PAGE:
“I want it all, and I want it now”
A couple of new words describing our modern society have come to my
attention; “kidult” and “adultesent” with “peterpanners” thrown in for
These words have come into being to describe the attitude of today’s
young people, and no, we aren’t talking about children here or even
teenagers, but young adults aged 20 to 40 who have, rightly or
wrongly, turned their backs on the old values.
Things like, marriage, family, job security, saving, and home ownership,
they are more likely to embrace, reality TV, celebrity gossip, binge
drinking, the latest car, plasma screen TV and ipods.
In a large proportion of this group there is little concern for politics or
world events or anything that impinges on their instant gratification,
“We live in a different economic and cultural climate.” they say,
“We still value maturity and responsibility, those values are still being
expressed, but in different ways”.
Well they are certainly right about the "different ways" part of that
premise, a 2004 survey in
between the ages of 18 and 30 are “uncommitted” and nearly
two thirds of them are living with parents.
Now I’m not opposed to this per-se, but when the sole motivation
is so that the kidult will have fewer responsibilities, a built in
laundry service and more disposable income for the gratifications
already mentioned it starts to smell a little like laziness and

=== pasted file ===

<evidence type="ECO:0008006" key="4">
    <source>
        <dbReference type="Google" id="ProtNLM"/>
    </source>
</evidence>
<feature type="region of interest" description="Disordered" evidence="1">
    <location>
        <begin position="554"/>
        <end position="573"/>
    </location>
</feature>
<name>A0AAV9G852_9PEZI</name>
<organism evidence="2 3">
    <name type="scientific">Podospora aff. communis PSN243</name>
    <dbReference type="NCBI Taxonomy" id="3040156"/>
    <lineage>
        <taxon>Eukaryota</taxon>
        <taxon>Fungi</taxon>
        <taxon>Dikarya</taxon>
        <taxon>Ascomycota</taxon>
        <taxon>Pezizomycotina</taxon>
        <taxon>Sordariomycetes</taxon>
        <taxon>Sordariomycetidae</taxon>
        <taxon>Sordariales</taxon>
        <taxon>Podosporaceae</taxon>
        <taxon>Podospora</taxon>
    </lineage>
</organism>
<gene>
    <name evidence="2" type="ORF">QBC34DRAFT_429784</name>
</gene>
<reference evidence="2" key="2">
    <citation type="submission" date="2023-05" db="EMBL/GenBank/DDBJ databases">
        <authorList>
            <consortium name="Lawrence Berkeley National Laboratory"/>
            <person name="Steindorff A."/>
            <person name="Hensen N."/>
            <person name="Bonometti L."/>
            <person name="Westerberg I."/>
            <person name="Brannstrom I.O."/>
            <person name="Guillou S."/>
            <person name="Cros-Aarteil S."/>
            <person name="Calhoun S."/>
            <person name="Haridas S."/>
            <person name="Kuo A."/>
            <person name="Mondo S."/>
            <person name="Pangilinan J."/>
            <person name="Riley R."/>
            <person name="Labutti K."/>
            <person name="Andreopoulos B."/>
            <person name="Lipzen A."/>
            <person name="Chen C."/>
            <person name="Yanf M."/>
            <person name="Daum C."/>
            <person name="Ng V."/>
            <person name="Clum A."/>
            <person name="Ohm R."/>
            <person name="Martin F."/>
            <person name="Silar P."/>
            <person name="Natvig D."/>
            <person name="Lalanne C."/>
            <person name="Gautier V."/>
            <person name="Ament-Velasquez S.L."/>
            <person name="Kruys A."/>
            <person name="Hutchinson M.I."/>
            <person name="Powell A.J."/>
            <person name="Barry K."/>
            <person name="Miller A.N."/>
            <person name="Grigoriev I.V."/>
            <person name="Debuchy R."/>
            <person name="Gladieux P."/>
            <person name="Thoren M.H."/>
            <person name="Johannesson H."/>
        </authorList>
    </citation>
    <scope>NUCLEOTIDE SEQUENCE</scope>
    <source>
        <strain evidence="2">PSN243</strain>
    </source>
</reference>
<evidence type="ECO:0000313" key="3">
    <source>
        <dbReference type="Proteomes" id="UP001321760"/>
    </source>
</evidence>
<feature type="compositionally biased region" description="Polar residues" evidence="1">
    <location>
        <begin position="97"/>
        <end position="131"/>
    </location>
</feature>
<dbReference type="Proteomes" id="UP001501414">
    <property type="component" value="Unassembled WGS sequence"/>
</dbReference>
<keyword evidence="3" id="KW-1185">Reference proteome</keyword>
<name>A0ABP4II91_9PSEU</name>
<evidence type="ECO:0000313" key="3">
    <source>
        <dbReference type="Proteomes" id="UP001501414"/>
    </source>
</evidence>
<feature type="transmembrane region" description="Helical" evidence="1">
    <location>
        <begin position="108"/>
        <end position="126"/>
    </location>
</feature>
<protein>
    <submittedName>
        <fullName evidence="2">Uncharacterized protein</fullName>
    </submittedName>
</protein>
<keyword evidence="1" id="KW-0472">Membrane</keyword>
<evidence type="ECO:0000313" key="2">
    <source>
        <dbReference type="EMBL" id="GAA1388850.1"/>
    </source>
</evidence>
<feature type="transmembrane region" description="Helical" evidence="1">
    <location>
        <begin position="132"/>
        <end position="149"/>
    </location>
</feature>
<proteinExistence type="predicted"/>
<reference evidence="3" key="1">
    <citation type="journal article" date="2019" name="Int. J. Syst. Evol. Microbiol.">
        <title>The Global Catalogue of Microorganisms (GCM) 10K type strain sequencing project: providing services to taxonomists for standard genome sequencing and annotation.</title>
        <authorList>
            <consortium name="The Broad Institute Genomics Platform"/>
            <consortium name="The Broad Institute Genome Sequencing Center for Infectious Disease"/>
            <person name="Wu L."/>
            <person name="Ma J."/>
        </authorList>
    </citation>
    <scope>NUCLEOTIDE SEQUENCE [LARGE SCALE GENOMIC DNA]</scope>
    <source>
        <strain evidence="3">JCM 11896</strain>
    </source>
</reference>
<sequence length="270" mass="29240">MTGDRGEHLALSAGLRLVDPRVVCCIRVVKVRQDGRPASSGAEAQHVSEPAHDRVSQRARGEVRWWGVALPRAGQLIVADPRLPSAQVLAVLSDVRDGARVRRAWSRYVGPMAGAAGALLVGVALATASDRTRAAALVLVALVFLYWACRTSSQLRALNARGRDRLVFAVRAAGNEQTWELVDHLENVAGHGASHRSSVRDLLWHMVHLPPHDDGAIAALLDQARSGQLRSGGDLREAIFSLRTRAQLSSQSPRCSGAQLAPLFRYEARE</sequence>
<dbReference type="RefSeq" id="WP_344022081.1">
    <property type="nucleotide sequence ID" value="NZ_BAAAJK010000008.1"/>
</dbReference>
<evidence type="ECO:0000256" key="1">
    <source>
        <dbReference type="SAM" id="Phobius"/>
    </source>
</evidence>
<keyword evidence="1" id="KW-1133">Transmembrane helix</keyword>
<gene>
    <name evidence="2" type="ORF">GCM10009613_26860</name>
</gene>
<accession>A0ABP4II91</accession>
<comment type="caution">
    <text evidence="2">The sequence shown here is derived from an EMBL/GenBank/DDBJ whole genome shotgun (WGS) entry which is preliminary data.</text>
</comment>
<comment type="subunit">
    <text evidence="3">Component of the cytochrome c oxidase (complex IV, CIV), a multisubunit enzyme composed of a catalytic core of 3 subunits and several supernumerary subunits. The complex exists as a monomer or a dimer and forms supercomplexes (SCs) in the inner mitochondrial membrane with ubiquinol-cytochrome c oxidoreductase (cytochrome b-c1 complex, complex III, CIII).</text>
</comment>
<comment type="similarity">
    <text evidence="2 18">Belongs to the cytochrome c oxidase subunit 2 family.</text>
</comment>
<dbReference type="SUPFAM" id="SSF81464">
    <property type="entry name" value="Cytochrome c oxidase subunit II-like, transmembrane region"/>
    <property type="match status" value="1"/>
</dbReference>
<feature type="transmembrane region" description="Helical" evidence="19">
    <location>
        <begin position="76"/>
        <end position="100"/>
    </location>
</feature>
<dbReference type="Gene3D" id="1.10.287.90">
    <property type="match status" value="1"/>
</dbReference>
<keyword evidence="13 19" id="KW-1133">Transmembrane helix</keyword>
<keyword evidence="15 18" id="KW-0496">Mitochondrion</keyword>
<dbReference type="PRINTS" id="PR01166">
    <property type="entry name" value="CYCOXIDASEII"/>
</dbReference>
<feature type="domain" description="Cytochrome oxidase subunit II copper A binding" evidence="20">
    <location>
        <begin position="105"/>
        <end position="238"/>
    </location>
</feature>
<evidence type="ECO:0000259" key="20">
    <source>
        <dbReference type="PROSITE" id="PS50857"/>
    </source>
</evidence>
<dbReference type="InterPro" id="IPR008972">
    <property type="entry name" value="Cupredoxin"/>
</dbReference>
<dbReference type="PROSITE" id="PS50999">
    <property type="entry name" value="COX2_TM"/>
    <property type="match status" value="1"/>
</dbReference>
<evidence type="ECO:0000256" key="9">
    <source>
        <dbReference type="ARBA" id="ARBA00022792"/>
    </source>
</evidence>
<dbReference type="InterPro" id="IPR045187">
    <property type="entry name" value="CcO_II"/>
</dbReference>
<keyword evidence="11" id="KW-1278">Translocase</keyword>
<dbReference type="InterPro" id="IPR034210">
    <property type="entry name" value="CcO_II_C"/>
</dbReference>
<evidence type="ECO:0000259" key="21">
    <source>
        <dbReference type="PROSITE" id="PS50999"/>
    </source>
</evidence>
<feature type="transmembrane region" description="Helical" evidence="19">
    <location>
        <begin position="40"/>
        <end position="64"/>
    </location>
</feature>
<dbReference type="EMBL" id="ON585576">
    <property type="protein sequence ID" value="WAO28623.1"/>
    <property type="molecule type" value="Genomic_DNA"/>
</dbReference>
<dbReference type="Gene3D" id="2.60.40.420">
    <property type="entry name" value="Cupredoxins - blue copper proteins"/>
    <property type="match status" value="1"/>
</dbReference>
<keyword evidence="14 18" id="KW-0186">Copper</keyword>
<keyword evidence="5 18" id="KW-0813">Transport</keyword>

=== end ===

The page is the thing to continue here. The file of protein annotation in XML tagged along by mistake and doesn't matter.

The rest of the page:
immaturity to me.
The generation of, “I want it all, and I want it now” doesn’t seem
to be laying down the right foundation so that this end can ever
Instead we are starting to hear things like this quote from a book
currently doing the rounds;
The debates about adulthood need to go deeper and consider what
makes an ethical adult in today’s world.
“Values are presumed to be earned through participating in the
conventional adult rituals.. you become loyal by sticking to a career,
marriage teaches you commitment, having children makes you
responsible.” the writer continues, “we need to acknowledge that
these kinds of values can be developed in other ways, through
different relationships and experiences.
It’s time to focus the adulthood debate on the bigger questions
about how we live today and recognize the many ways of being adult.”
Well I don’t know about you but that left me with an unpleasant
feeling at the pit of my stomach, if the opinions of this author are
in fact a popular concept it would seem that our world is in for
some radical changes that I, for one, don’t think are for the better.
Maybe my distrust for these views is because of my advancing years
and the reliance on the theory that these concepts have served us
well for a long time now and I'm not ready to see them thrown out
unless they are to be replaced with something better, or at the
very least replaced, not simply discarded.
I don't want to make money.
I just want to be wonderful.